Ravi Ashwins' Mankad – against the spirit of the game or fair play?

When Kings XI captain Ravichandrin Ashwin chose to run out Jos Buttler at the non-strikers end, he invariably brought an onslaught of criticism upon himself. Widely condemned for the decision, Ashwin stood by his call, claiming it was within the rules and that he was acting 'instinctively'. So, was he justified in his actions?

At the time of the dismissal, a mankad as it's known, Buttler was taking Kings XI apart. On 69 off 43 delivers, he had led his Rajasthan Royals to 1/108, with a platform laid for a big score. Clearly, Kings XI needed a wicket. They got one in the form of Buttler, and a collapse ensued.

For Ravi Ashwin and those who support him, he found a half opportunity to inflict an important dismissal, and capitalised. Opportunistic, if you will. For those against him, he deliberately duped a batsman who was destroying his side into a dismissal which, essentially, has nothing to do with cricket or the skills involved in the game.

The weight of public opinion certainly fell towards the latter. There were a couple who supported him – Aakash Chopra and Dean Jones among them – but for the most part, his actions were unpopular. Shane Warne was 'disappointed', while Dale Steyn said Ashwin wouldn't be 'winning any spirit of cricket awards'. Eoin Morgan said it was a 'terrible example', Michael Vaughan 'completely out of order'.

I don't think batsmen should be allowed to back up as much as they do. When the ball isn't in play, there is no reason a batsman should get the opportunity to walk up the pitch. At times, it's ridiculous, particularly late in innings' – anytime a non-striker can comfortably get through for a single when the striker has missed the ball entirely is ridiculous.

On this occasion, however, it was Ravichandrin Ashwin being ridiculous. To begin with, even in the above situation, where a player is clearly gaining an unfair advantage by backing up an unreasonable amount, a warning should be issued. One warning – stop backing up so far – and after that, all bets are off. If he continues to do it and the bowler decides to mankad him, so be it. You're trying to get an unfair advantage, you've been warned, so bad luck.

But Jos Buttler wasn't trying to get any sort of advantage. In fact he was hardly backing up at all. If a player was out everytime they backed up to the extent that Buttler did on this occasion, there would be five dismissals an over.

As MCC cricket academy manager Fraser Stewart later had to say, Ashwin paused for too long. He assumed Buttler would be backing up – which he wasn't – paused and waited until he did wander out of his crease, took off the bails regardless, and then inexplicably asked the umpire if it was out. If it was 'instinctive' as Ashwin claimed, fair enough – perhaps he had a moment, he paused in his bowling routine, saw Buttler continue moving forward and instinctively ran him out. He didn't then have to appeal.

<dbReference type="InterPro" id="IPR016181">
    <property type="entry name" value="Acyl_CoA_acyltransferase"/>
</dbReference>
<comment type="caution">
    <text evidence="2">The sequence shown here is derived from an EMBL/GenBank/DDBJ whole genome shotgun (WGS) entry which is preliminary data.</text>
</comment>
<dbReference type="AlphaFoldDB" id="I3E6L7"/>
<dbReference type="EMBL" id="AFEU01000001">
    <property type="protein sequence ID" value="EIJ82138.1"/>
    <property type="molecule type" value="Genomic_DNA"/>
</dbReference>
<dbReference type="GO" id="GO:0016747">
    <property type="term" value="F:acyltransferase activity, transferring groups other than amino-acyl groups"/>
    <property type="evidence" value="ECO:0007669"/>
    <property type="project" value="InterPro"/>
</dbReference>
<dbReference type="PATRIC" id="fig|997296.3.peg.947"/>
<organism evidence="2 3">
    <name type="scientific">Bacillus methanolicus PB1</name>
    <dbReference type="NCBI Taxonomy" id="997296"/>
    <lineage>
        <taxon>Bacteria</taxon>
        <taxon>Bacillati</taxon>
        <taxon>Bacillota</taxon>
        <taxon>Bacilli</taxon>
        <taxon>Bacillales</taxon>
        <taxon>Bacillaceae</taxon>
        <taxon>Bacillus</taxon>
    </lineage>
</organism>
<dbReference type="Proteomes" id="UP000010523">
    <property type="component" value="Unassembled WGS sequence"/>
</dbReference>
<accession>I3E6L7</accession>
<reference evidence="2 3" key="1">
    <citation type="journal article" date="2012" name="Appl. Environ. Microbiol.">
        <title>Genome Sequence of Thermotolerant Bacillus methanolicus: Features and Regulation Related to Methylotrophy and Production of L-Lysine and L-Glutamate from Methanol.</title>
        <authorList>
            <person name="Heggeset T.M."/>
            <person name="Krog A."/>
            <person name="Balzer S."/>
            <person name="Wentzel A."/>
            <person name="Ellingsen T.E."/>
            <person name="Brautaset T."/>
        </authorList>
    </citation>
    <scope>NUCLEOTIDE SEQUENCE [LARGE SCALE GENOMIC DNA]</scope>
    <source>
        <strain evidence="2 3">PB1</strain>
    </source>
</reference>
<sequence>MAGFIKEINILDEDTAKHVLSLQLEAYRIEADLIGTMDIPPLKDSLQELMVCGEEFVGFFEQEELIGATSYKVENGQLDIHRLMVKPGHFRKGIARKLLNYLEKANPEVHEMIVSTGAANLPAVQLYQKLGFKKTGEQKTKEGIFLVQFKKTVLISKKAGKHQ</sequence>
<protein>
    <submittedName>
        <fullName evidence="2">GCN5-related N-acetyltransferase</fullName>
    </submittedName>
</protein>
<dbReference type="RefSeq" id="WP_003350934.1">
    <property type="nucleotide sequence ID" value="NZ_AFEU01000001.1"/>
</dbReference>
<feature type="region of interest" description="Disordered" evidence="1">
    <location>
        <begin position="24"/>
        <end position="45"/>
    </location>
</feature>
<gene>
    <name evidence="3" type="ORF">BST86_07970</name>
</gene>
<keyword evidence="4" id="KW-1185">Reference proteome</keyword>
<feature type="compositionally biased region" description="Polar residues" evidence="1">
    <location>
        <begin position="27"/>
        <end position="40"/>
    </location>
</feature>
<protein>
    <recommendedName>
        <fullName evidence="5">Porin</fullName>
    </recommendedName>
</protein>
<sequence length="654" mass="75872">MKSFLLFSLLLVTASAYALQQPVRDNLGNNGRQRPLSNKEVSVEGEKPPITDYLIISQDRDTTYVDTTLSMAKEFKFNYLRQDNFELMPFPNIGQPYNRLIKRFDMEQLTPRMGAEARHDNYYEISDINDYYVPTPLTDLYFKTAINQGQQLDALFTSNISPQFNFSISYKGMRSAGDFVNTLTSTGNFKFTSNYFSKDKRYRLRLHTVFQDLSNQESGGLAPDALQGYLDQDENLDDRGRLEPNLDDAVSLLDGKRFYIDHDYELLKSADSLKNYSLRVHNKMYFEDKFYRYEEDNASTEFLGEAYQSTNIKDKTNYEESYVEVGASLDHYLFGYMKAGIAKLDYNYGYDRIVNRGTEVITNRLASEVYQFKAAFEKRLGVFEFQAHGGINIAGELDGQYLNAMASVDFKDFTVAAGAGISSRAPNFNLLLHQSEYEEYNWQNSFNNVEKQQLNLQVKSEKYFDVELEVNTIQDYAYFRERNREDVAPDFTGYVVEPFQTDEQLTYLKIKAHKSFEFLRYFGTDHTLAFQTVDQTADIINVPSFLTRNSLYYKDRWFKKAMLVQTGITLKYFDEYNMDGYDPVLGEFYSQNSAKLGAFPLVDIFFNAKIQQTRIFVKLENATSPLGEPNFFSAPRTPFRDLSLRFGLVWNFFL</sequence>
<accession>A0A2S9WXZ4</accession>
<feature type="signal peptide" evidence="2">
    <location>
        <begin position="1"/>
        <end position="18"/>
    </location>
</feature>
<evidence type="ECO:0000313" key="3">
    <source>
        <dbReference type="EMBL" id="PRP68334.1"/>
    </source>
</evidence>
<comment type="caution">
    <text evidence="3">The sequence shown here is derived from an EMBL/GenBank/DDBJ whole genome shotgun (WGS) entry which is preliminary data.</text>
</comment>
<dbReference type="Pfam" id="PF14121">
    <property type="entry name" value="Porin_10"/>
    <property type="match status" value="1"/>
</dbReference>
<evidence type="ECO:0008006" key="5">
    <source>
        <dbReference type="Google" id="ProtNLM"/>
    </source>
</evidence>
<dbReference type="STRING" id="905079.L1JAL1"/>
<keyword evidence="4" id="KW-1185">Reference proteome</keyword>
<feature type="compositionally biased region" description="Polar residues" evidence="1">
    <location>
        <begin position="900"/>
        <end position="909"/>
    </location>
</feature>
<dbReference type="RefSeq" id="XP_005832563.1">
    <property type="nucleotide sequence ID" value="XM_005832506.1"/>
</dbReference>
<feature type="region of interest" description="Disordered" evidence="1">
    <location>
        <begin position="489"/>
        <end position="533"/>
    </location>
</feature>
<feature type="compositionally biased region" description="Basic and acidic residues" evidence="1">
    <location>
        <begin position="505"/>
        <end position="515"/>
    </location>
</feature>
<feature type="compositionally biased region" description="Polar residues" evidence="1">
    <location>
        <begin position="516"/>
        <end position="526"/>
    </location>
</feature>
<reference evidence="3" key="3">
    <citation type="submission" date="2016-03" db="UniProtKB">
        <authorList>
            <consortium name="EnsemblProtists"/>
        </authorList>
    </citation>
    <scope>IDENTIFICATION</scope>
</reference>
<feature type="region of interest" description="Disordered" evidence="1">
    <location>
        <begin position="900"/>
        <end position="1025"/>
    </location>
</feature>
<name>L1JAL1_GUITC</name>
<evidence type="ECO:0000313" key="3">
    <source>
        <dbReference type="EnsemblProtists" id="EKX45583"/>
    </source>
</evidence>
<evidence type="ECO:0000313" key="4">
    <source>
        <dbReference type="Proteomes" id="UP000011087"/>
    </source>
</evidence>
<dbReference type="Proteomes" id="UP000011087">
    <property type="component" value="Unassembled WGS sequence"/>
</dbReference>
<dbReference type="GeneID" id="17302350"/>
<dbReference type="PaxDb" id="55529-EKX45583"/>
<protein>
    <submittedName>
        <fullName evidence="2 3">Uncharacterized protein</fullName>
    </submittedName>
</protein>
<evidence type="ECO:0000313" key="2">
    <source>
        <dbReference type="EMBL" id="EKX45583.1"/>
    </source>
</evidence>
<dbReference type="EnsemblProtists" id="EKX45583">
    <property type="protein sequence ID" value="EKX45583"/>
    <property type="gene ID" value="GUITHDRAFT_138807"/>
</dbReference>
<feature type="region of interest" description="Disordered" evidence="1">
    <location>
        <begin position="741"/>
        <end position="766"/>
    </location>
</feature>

Buttler was hardly backing up, if at all. Had Ashwin continued in his normal delivery motion, Buttler's bat would have left the crease roughly as Ashwin bowled – and even then, he wasn't exactly charging down the wicket. He was meandering at best, and would have gained maybe six inches of ground by the time the striker hit the ball – no more than a negligible advantage.

But Ashwin stopped bowling, and unsurprisingly, Buttler wasn't watching. Anyone who has played cricket understands that, as a non striker, it's far easier to simply watch the striker than to watch the bowler bowl and then turn your head to watch the delivery. Buttler was doing what every other batsman does virtually every delievery.

Ashwin pausing to wait for Buttler to be out of his crease is akin to a wicketkeeper asking the batsman to pick up the ball and hand it to him, only to appeal for handling the ball. It is deliberately waiting for the batsman to do something which every single other batsman does virtually every delievery, and which realistically gives no noticeable advantage – as I mentioned, in the case where non strikers back up by charging down the pitch before the ball is bowled, it is a different story – before running him out.

Cricket is a game. Bowlers try to get batsmen out based on a range of dismissal methods, and batsmen try to not go out and to score runs. Pretty straightforward, and a basic summary of a game which requires significant skill to execute both practices. This dismissal required no skill, and had nothing to do with cricket. Buttler was out because Ashwin desperately wanted a wicket for his team, and decided to be underhanded in the way he went about getting it.

Ashwin is probably a nice enough guy and is certainly an excellent cricketer, but he seems blatantly unwilling to acknowledge any wrongdoing on his part for this saga. I certainly hope the majority of cricket players around the world don't take the same stance.


More Blog Posts